Prof. Dr. Birgit Abels
Direktorin des Musikwissenschaftlichen Seminars
Herausgeberin der Zeitschrift the world of music (new series)
Director, Department of Musicology
Editor-in-chief of the journal the world of music (new series)
Cultural Musicology - Why and What Is It?
As a cultural musicologist, what interests me the most is why music is so meaningful. What makes sound significant? How does music make us choose to engage with it every day by listening to it; liking, disliking, patronizing, or rejecting it; tapping our feet along with it; dancing to it; making it; being moved emotionally by it; and, finally, identifying with it?
Music occupies a space where our ideas about culture, society, place, history, and life meet. It's a space where we think about who we are and who we would like to be, and in this ephemeral sound, we spontaneously find ideas about ourselves reflected at a given moment. Music is a sonic 'mirror space' whose reflection we can look at and within which we can move at the same time. This is why I believe it is fundamentally important that we try to understand the many meanings of music, because they tell us things about who we are that we might not know otherwise. As we sense, and make sense of, music, it can help us make sense of ourselves.
What, then, is cultural musicology? It's much more than a "post-colonial" incarnation of the academic disciplines historically known as comparative musicology, ethnomusicology, and ethnochoreology. A "disquieting relation between the old and the new"(1) exists in musicology, which "stands at an [...] important historical juncture."(2) With the ideal of a truly de-colonized approach, cultural musicology seeks to reflect on and provide the analytical tools that enable a holistic study of the world's music. By holistic, I mean here an approach that is open to integrating methodologies and techniques characteristic of each of the three customary subdisciplines of musicology: namely, historical, systematic, and "ethno"musicology. Terminologically, the name cultural musicology can be seen in analogy with cultural anthropology and more importantly, cultural studies, both of which inform cultural musicology. Through easing the somewhat unconstructive debates around the scope of ethnomusicology, and facing the realities of the 21st century, cultural musicology can identify a way out of the disciplinary frustration apparent in a lot of recent literature without falling back on an artificial distinction between "modern," "popular," and "classical" music.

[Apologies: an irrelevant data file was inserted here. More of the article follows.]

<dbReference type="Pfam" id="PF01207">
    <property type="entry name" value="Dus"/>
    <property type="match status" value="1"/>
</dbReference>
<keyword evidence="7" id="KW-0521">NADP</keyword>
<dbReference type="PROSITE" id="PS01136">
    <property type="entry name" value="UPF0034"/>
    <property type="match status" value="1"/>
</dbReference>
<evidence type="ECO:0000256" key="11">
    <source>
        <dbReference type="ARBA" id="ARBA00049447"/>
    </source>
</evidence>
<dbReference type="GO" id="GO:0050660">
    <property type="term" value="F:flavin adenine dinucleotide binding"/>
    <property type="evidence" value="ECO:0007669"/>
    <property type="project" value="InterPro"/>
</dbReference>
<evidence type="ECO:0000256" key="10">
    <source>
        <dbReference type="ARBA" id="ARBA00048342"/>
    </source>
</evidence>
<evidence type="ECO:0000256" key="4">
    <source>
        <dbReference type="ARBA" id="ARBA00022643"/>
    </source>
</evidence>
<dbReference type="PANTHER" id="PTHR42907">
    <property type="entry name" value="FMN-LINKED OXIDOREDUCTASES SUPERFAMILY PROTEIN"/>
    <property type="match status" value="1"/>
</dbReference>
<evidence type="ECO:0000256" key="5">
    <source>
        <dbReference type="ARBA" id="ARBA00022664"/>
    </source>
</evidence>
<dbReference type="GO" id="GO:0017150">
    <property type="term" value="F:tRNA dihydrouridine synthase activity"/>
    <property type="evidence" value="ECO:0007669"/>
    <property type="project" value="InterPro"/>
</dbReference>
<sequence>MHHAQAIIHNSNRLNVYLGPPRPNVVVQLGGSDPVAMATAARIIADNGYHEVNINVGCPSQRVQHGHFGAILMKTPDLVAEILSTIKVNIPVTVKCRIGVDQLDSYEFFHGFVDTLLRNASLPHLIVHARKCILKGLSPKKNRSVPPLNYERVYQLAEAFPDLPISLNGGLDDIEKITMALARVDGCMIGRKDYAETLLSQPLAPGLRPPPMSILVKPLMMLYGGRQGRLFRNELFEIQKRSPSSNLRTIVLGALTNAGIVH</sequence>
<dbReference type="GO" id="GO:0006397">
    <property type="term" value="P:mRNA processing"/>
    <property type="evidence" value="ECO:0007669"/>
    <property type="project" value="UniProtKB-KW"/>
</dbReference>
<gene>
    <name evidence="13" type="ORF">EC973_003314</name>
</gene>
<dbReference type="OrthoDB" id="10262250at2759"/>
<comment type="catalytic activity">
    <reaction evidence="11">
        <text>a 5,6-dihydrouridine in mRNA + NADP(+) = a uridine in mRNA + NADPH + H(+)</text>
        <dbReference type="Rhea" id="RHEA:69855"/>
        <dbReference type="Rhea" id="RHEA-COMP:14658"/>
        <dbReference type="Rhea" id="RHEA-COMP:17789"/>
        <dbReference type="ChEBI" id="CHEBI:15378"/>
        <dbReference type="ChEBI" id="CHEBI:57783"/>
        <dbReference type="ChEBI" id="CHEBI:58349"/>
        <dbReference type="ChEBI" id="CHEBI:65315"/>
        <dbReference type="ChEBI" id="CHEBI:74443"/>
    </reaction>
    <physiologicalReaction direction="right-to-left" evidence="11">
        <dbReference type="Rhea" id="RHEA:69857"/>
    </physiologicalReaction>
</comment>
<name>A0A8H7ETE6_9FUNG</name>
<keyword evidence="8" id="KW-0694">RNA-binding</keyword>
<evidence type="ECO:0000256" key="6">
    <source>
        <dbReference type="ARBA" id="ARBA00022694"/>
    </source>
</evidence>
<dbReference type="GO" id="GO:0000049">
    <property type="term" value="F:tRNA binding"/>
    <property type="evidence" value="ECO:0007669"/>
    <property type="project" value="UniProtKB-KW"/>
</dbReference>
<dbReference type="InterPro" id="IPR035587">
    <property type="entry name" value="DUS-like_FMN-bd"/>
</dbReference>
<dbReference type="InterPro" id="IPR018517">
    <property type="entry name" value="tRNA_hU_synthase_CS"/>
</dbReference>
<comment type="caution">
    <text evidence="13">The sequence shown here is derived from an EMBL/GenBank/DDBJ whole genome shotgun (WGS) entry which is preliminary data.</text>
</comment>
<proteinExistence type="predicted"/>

Some boundaries between "musics" have become more and more blurred in the last decades, while others have shifted - in any case, these boundaries are in constant flux. This is by no means a new development, but it is evolving at a more rapid pace. I believe that the various branches of musicology should primarily offer different perspectives, rather than different methodologies, on music in order to do justice to these changes. Cultural musicology is one such set of perspectives.